(Bloomberg) -- Copper rose toward a record as the potential for tighter regulation and higher taxes in Chile fuel concerns about the long-term supply outlook. Zinc jumped amid speculation about disruptions to Chinese output.
The world’s biggest copper producer just elected an assembly that places the writing of a new constitution largely in the hands of the left wing. The makeup is likely to leave miners facing tougher rules around the environment and mineral rights, and it could add momentum to a bill that would create one of the heaviest tax burdens in the global industry. In Peru, the leading presidential candidate wants to impose a tax on copper sales.
That’s adding to concerns about tight supply at the same time demand surges. More immediately, the threat of labor disruptions continues to hang over the market after BHP Group (NYSE: BHP ) requested a mediation process to avert a strike at a remote operations center in Santiago that serves Escondida and Spence copper mines.
Copper had stumbled with other industrial materials after climbing to a record last week as China stepped up efforts to cool the commodities surge that’s fanning fears of global inflation. Citigroup Inc (NYSE: C ). recommended buying on the dips as Beijing could “easily run out of options” to contain costs without making a U-turn in the ongoing domestic production crackdowns for environmental, energy and safety control purposes.
“We do not foresee such a U-turn any time soon given the strategic priority of these agendas,” analysts including Tracy Liao, wrote in a note. The country’s measures to rein in prices appear “temporary,” with a potential exhaustion of policy options likely resulting in another round of commodity price rallies, fueled by solid end-use global demand and continued domestic supply curbs in some commodities, they wrote.
Zinc surged to the highest since 2018 amid speculation that smelters in China’s Yunnan province are reducing output due to a power shortage, according to Li Wenchang, an analyst with researcher Mysteel. Major smelters were asked to cut power consumption by 10%, which may lead to about 10% of refined zinc capacity being cut, according to estimate from Beijing Antaike Information Development Co.
Yunnan’s monthly refined zinc output was about 75,000 tons, according to Antaike. China’s monthly output is around 600,000 tons. The Yunnan provincial development and reform commission didn’t immediately respond to a fax seeking comment.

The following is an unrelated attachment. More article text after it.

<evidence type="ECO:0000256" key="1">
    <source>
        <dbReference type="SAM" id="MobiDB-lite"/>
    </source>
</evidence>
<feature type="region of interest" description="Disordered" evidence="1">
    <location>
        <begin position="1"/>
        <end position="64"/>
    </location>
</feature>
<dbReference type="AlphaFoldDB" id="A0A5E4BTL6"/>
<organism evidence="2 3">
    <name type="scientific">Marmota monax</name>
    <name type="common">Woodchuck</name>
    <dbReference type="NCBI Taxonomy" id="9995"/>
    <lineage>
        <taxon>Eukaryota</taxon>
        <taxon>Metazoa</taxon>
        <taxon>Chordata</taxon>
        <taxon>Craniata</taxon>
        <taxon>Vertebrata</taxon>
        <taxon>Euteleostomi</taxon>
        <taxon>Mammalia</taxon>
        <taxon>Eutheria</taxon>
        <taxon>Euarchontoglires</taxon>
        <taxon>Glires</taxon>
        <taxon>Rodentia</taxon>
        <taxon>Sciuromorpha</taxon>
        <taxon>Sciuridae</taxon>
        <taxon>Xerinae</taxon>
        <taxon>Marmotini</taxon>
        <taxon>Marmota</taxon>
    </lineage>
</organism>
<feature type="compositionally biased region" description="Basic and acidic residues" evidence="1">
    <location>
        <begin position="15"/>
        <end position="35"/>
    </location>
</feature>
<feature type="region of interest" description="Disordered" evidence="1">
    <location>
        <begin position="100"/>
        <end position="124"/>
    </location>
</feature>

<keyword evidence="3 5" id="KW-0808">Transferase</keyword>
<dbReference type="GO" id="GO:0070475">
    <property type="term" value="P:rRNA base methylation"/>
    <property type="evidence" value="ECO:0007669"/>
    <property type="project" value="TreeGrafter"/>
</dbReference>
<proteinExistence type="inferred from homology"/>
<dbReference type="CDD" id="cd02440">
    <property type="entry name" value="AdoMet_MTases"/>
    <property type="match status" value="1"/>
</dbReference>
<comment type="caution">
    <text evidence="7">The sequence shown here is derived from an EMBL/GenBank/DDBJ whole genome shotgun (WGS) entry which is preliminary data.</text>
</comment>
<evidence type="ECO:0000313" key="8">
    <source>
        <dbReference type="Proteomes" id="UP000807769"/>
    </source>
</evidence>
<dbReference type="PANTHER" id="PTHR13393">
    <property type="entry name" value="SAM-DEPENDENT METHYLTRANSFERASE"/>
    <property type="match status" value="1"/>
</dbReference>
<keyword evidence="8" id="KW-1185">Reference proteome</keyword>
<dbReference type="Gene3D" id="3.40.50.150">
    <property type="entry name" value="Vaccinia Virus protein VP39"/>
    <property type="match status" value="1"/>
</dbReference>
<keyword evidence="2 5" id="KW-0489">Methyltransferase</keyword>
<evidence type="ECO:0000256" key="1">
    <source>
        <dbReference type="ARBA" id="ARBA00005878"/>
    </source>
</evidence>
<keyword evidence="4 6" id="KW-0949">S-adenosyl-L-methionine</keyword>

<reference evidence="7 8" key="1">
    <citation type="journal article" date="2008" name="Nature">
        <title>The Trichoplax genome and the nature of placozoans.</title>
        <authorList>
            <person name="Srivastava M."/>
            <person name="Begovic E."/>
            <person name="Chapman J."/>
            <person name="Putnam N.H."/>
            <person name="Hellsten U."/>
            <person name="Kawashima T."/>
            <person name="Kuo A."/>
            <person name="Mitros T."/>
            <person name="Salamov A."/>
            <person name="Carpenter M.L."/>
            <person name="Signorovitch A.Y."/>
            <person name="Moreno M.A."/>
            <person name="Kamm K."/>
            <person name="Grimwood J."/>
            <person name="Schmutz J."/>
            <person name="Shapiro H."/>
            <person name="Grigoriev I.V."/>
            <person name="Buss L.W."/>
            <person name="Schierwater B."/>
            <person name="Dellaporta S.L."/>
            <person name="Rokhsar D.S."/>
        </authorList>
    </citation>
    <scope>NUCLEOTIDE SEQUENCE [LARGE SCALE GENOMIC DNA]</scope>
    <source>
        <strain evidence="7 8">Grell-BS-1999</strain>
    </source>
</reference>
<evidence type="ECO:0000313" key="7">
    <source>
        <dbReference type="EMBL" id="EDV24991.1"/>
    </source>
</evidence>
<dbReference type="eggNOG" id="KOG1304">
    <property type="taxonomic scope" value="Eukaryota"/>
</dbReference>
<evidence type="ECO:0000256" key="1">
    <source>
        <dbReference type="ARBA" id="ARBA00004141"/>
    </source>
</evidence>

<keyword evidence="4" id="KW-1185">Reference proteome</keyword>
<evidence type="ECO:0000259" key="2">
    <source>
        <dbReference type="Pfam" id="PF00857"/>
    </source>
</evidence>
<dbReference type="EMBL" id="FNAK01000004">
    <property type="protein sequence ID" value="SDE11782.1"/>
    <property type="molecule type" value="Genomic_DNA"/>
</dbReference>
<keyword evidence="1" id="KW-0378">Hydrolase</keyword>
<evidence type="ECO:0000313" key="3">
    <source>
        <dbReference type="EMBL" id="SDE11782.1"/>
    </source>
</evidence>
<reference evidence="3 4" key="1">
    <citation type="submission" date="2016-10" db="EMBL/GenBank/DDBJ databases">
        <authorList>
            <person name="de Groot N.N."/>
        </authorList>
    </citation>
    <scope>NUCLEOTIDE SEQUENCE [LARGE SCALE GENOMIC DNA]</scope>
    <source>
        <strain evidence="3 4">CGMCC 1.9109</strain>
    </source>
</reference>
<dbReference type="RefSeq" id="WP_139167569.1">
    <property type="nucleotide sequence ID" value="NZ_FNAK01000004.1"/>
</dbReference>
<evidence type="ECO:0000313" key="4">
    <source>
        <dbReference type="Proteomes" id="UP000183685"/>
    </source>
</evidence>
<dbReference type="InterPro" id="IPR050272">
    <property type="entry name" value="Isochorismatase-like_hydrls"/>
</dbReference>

Copper rose as much as 1.5% to $10,525 a metric ton, before trading at $10,479.50 by 11:24 a.m. on the London Metal Exchange. Zinc gained as much as 3.1% to $3,108.50 and nickel climbed 1.5%.
©2021 Bloomberg L.P.
Add Chart to Comment
We encourage you to use comments to engage with users, share your perspective and ask questions of authors and each other. However, in order to maintain the high level of discourse we’ve all come to value and expect, please keep the following criteria in mind:
- Enrich the conversation
- Stay focused and on track. Only post material that’s relevant to the topic being discussed.
- Be respectful. Even negative opinions can be framed positively and diplomatically.
- Use standard writing style. Include punctuation and upper and lower cases.
- NOTE: Spam and/or promotional messages and links within a comment will be removed
- Avoid profanity, slander or personal attacks directed at an author or another user.
- Don’t Monopolize the Conversation. We appreciate passion and conviction, but we also believe strongly in giving everyone a chance to air their thoughts. Therefore, in addition to civil interaction, we expect commenters to offer their opinions succinctly and thoughtfully, but not so repeatedly that others are annoyed or offended. If we receive complaints about individuals who take over a thread or forum, we reserve the right to ban them from the site, without recourse.
- Only English comments will be allowed.
Perpetrators of spam or abuse will be deleted from the site and prohibited from future registration at Investing.com’s discretion.